As most of us learned in elementary school botany class, trees grow by increasing the mass of the tree trunks and limbs by adding woody plant material in the form of a yearly growth rings. These rings make-up a year-by-year record that reflects the climate conditions in which the tree grew. A good year with adequate moisture would result in a larger growth ring than a drought year that results in little new growth and a smaller growth ring. Visual comparisons between rings are used to estimate these differences and a determination made concerning the overall temperature at the time of growth based on the “optimum” temperature needed for the tree growth. Dendrochronology (especially if used with C14 dating) is a great tool for determining a date for a log used in a prehistoric hut, but other environmental factors can result in quite a bit of variability in the absolute temperature measurement determination based on a tree ring growth. Drought or very wet conditions, or difference in soils from location to location, or insect infestations, fungal infections, forest fire damage, to name just a few examples of non-temperature related effects, will limit the accuracy of tree ring temperature determinations. Another limiting factor is that any long-term tree ring temperature record needs long-lived (300 yrs old or greater age) species of trees. Unfortunately most tree species are not very long lived (or harvested for lumber, etc. in the recent past) and those tree that do meet our requirements are not widely dispersed. This severely limits the usability of tree rings for historical temperature reconstructions. Another problem with tree rings as a temperature proxy is that most tropical trees lack well defined growth rings (when everyday of the year is a good growth day, ring definition is generally non-existent) giving us a real data “gap” over large portions of the globe. Scientist working with these types of proxy data use a variety of statistical methods to help to “normalize” all these type of temperature determinations and the level of “statistical certainty” varies dramatically from area to area. Tree rings analysis must be allied with other types of measurements as a check and remain a scientific iffy piece of data when used by itself as unassailable proof of the temperature determination. As proxies go, tree ring analyses have the most overall error on temperature determinations. The following graph show one of these temperature reconstructions (note the temp scale is expanded to emphasize the relative temperature changes).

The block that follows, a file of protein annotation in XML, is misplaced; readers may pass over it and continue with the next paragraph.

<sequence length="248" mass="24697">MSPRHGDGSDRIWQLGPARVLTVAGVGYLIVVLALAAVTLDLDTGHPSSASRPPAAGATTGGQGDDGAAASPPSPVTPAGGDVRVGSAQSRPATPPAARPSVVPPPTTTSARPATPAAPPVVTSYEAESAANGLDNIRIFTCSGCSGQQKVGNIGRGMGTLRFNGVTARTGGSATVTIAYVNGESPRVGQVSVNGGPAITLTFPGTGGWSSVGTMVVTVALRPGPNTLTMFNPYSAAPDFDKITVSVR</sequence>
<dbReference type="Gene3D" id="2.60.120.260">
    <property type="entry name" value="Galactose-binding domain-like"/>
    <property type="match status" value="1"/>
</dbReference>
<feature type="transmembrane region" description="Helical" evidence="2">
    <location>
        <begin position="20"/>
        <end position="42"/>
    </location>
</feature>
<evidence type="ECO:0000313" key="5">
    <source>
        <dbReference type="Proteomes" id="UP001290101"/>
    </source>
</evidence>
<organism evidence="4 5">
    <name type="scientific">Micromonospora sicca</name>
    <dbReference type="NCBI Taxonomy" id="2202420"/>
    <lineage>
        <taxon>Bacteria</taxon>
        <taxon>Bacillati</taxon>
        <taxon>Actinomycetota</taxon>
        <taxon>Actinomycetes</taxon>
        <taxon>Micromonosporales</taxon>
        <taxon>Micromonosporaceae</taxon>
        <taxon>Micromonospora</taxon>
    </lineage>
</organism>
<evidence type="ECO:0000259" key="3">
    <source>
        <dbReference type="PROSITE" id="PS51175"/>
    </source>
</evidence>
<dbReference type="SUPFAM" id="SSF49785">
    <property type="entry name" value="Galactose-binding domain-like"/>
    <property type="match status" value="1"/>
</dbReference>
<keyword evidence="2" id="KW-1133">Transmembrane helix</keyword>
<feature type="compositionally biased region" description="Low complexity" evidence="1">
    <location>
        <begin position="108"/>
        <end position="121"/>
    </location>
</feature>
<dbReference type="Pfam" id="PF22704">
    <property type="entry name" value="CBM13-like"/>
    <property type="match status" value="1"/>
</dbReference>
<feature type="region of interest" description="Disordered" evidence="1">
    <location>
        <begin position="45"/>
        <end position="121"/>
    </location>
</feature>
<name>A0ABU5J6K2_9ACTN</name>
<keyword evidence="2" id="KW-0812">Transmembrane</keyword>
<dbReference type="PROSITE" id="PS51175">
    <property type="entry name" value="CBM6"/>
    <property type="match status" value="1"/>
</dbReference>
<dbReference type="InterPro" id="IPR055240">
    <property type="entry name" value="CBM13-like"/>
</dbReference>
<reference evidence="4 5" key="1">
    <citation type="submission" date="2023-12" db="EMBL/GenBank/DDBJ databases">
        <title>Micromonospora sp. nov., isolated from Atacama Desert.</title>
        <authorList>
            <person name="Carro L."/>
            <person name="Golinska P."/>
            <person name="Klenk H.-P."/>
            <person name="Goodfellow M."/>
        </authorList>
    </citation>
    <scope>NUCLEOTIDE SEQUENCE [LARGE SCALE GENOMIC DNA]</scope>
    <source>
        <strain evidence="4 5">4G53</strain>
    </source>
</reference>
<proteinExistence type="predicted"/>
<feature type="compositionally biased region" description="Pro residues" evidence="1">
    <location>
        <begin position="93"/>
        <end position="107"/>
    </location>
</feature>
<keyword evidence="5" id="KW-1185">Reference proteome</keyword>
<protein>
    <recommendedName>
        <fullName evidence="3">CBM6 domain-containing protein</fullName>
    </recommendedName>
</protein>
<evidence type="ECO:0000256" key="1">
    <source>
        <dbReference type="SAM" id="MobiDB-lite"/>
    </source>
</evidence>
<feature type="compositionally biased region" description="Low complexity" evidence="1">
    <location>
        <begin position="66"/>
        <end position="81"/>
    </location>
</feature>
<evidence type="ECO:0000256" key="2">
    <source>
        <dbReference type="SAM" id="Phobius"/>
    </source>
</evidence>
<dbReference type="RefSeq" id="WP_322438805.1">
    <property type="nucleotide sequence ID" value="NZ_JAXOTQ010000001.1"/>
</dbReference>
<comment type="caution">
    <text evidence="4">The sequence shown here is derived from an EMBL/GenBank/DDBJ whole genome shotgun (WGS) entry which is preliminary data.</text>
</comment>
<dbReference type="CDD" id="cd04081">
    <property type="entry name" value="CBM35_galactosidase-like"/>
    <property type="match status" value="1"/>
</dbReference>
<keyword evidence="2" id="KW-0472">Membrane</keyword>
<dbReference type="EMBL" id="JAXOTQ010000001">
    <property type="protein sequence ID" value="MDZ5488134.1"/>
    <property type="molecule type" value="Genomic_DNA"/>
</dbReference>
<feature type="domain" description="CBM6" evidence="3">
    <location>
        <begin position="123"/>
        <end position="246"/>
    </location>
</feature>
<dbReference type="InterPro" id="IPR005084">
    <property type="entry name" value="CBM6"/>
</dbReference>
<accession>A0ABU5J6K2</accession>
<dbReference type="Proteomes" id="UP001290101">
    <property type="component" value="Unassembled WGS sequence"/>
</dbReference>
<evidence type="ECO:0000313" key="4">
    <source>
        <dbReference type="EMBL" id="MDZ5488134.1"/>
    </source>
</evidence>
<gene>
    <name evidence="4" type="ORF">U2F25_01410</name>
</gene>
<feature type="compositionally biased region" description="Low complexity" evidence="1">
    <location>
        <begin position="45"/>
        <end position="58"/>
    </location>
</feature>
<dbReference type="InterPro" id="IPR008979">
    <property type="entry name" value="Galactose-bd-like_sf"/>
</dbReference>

Deep Ocean Sediments
Like tree rings, sediments deposited on the deep ocean floors also show a form of seasonality. Warm seasons are related to high marine production; cold seasons – lower productivity.
Core photo from IODP/USIO